DirtPol's blog posts tagged with 'culture'

Between Prostitution and Polygyny in Africa: The Implication for Culture by John Olatunde Uwa

Aug

07

As a researcher and a cultural archivist sampling perception and conceptions of dirt in Africa, I have had the opportunity of engaging a number of individuals on topical issues that revolve around ‘dirt’ in Africa. Some of these issues cut through the themes of religion, ethnicity, corruption, prostitution, civil partnership, robbery, poverty and such like. On a particular occasion, I had cause to interview a man on the theme of prostitution as a canvas for the collective odium that has followed those who solicit. This fellow made two striking submissions which I thought might be of interest to this forum. The first is that, prostitution is totally alien to Africa; while the second is that, polygyny is a structure that was put in place from primordial time in Africa to check, curb or prevent the practice of prostitution.

Whether prostitution is alien or not is not the question here as prostitution is already a global phenomenon, even in countries where the practice is considered as ‘haram’. What is quite puzzling here is that, between prostitution and polygyny in Africa, there are cultural codes that signify how both practices may be perceived. The former is an abomination; while the Later is a valid cultural practice, believed to have been handed down to prevent prostitution. But since prostitution is a ‘trade’, can polygyny solve the financial requirements of the woman? Of what economic benefit is polygyny to the woman? Even if we assume that prostitution is for sexual gratification, is it possible for a single man in a polygamous union to give all the women in the union the gratification they require? The assumption is that, while the man may be getting all the gratification he wants, some or all of the women in the union are denied total sexual gratification.  

 In spite of these burning questions, proves abound to show that about 90% of Nigerian women would rather be involved in a polygamous union than get involve in prostitution, when faced with the two variables. This is mainly due to their cultural and religious orientation more than what they are truly capable of doing. These cultural orientations which manifest themselves in taboo, abomination, witchcraft etc. tends to act as a strong restriction against the activities of the id. However, there is a latent content that becomes operational beyond the limit of social conformity.  Beyond this limit of social conformity in which culture and religion gives no answer, and in which ‘prostitutes’ find themselves, every woman become capable of soliciting. In other words, there is a limit to which every human can be in social conformity and there is a limit to which culture and religion can provide answers; and beyond this point, there is an ambient in which humans are capable of anything, and prostitution is not an exception. It is at such point that women are also capable of exhibiting the same tendencies that can make a man crave for more than one wife or woman.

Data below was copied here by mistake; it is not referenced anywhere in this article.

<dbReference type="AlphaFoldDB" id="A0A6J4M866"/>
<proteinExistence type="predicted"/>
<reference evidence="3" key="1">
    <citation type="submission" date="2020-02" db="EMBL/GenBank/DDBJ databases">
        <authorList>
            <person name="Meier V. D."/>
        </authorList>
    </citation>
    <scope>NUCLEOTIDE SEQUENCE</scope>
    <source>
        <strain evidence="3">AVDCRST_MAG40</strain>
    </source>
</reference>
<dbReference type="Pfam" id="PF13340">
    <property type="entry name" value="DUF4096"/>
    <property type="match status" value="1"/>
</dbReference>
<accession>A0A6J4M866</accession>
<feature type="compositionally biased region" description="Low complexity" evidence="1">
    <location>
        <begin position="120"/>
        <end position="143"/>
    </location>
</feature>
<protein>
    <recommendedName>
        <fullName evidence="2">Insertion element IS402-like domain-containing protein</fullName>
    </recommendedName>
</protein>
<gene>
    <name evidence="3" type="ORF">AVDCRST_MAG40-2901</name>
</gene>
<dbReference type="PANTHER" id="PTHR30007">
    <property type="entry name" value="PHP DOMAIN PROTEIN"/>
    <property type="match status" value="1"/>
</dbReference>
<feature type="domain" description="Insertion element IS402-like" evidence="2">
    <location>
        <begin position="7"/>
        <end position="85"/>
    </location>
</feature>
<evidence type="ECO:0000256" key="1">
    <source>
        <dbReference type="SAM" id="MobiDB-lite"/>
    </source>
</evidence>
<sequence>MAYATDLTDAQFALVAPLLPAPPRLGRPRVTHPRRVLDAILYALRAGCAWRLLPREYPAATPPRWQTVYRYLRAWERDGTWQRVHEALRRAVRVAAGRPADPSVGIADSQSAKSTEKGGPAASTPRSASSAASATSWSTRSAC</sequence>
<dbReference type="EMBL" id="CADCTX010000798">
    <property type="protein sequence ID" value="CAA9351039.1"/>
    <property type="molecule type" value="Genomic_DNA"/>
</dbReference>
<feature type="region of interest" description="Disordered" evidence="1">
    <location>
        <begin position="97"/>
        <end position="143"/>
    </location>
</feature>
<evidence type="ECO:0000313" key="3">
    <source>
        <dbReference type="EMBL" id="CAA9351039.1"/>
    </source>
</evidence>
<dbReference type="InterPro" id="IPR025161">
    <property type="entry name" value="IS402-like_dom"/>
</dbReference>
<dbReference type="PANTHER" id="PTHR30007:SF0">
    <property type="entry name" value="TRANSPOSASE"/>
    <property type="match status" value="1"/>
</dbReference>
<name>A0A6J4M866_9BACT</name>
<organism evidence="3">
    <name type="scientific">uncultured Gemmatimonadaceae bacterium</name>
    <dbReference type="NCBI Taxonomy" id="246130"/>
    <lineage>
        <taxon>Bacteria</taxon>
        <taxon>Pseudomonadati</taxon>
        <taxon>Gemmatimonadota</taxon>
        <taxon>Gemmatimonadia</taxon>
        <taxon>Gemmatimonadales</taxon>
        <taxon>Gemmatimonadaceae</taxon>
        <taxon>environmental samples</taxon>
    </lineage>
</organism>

Elsewhere in the world, especially among some nations of Europe, polygyny is unacceptable; however, it is an ‘accepted’ norm in Africa. Considering this paradox and the influence of a dominant culture, which is propelled by financial crunch, in a new global order which African is part of, what is the place of a primordial culture that is believed to prevent prostitution? What is the future of prostitution as we push towards the limit of social conformity and beyond? While it may be easy for us to keep theorizing, it must be must be noted that a culture that is inelastic is like a carved deity who becomes vindictive to those who provide it with palm oil and other libations; he is either reminded of the tree from which he was carved out, or turned into firewood while other deities are erected in ‘his’ place.      

About the author:  John Uwa is a project researcher on the DirtPol project and is concerned primarily with issues pertaining to dirt in media and communication.  John's based in Lagos, has an MA in English Literature and speaks Yoruba, English and Pidgin.

About the project: DirtPol is an international cultural studies project based at the University of Sussex.  For more information please visit www.sussex.ac.uk/dirtpol

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